On the 7th of January 2014, the then President of Nigeria declared the Same Sex Marriage Prohibition Act, a national law after 7 years of it being in transit under both houses of assembly. Asides criminalizing same sex marriages and civil unions with punishment of 14 years imprisonment, the Act states that anyone who ‘supports the registration, operation and sustenance of gay clubs, societies, organizations, processions or meetings in Nigeria’ is liable on conviction to 10 years imprisonment. This has forced many human rights NGOs and groups to shut down their activities and has lead to a ‘crackdown on LGBTI groups and individuals who already faced astronomical incidences of human rights abuses even before the Act was passed. Freedom of Association is recognized as a fundamental human right under International Human Rights Law and has been described as a prerequisite for a true democracy. It can only be limited under a number of stated of grounds. The paper seeks to analyze the implication of the law on the right to Freedom of Association and more importantly on how civil society in Nigeria through activism has been able to fight for and defend this right.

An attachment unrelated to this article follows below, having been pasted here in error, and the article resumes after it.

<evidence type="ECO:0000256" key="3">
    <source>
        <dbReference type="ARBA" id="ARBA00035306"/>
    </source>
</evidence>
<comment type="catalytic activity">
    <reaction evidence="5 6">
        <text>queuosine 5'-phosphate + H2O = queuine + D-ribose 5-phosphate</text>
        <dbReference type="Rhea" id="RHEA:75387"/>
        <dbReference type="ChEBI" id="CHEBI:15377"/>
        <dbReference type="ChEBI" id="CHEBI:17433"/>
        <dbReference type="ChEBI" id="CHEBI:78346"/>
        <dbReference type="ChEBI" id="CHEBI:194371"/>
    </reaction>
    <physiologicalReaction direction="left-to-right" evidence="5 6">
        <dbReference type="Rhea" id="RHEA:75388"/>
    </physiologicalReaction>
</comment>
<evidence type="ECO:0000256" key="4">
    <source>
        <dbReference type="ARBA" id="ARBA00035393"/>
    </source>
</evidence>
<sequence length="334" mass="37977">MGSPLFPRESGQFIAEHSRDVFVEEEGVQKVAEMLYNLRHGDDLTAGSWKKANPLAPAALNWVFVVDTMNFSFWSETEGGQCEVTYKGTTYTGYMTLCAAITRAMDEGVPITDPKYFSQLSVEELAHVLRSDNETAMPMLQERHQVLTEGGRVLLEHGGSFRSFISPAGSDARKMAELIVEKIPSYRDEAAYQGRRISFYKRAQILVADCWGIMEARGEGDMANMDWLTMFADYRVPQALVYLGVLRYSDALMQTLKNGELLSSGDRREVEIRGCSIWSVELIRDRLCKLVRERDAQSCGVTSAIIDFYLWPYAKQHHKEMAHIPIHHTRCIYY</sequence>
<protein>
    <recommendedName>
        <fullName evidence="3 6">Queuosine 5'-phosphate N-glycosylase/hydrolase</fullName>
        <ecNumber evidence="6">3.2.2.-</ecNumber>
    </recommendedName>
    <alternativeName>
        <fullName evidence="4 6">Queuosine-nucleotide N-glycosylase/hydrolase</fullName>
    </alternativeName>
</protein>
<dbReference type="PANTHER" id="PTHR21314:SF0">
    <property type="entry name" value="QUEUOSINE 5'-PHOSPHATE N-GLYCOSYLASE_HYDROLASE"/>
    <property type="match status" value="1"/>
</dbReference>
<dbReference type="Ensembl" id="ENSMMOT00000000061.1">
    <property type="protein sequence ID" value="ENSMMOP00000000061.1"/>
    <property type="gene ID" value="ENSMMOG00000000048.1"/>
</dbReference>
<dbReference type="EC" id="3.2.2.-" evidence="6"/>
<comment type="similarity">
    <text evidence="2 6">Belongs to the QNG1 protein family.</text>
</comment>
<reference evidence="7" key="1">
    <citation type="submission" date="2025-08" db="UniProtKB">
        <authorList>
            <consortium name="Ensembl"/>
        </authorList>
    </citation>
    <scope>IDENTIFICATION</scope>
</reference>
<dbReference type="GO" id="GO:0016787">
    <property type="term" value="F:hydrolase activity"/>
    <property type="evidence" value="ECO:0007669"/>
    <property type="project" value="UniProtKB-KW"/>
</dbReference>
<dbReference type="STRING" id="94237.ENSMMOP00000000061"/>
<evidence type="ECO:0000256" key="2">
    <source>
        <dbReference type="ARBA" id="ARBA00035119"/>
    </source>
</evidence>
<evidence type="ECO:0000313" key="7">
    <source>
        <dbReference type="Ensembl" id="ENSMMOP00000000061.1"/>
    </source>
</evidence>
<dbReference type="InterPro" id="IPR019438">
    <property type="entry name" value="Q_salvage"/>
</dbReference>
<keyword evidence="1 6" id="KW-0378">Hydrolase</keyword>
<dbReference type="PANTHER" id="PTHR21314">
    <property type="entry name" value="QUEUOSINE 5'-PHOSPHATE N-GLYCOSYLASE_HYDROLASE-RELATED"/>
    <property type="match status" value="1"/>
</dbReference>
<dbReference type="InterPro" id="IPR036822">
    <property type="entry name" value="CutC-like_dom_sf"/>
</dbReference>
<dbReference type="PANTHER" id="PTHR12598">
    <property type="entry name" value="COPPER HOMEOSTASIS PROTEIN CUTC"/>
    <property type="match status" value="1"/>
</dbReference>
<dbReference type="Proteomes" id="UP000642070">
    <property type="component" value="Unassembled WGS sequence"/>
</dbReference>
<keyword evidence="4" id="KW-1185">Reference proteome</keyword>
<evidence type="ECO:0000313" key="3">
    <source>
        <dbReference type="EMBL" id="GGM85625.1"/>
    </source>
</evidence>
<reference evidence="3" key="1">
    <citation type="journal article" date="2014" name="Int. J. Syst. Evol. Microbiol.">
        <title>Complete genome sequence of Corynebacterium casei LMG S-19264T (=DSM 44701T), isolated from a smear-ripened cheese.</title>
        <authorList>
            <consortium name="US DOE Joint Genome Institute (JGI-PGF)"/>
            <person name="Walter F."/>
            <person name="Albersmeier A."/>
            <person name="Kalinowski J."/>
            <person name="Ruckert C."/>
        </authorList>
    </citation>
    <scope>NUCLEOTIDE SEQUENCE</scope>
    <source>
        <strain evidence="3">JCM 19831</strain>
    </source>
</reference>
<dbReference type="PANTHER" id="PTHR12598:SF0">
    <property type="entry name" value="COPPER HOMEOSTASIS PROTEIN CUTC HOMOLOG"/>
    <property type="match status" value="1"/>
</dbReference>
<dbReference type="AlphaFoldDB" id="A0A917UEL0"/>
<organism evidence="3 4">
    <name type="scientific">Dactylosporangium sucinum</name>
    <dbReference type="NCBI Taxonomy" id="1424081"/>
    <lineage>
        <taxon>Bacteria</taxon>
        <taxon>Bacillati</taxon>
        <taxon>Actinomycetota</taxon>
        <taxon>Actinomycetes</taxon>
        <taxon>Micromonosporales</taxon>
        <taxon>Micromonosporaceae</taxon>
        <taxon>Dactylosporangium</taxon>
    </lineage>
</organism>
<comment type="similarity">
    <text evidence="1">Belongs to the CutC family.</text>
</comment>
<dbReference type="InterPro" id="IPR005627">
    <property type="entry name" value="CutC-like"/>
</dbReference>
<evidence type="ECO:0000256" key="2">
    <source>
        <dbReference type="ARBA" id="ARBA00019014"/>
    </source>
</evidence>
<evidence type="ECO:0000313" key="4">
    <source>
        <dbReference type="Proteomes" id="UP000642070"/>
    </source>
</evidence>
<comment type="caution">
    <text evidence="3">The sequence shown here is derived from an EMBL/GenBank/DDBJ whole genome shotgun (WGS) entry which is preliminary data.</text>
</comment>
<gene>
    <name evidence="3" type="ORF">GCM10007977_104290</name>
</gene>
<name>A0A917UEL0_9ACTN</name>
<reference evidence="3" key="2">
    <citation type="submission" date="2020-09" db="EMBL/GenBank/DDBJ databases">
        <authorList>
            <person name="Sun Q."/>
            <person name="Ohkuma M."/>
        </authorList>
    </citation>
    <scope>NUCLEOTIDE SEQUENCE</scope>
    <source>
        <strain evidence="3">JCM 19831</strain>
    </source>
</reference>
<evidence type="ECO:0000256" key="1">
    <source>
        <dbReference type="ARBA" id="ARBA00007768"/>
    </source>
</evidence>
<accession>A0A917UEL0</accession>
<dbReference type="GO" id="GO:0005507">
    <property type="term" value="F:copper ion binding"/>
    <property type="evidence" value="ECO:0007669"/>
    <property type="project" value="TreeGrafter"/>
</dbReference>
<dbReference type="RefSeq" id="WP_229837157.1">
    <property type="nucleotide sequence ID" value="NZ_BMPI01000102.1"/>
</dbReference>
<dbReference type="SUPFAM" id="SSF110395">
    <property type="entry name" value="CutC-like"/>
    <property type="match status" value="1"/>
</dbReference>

Jake Okechukwu Effoduh . Council on African Security and Development . email@example.com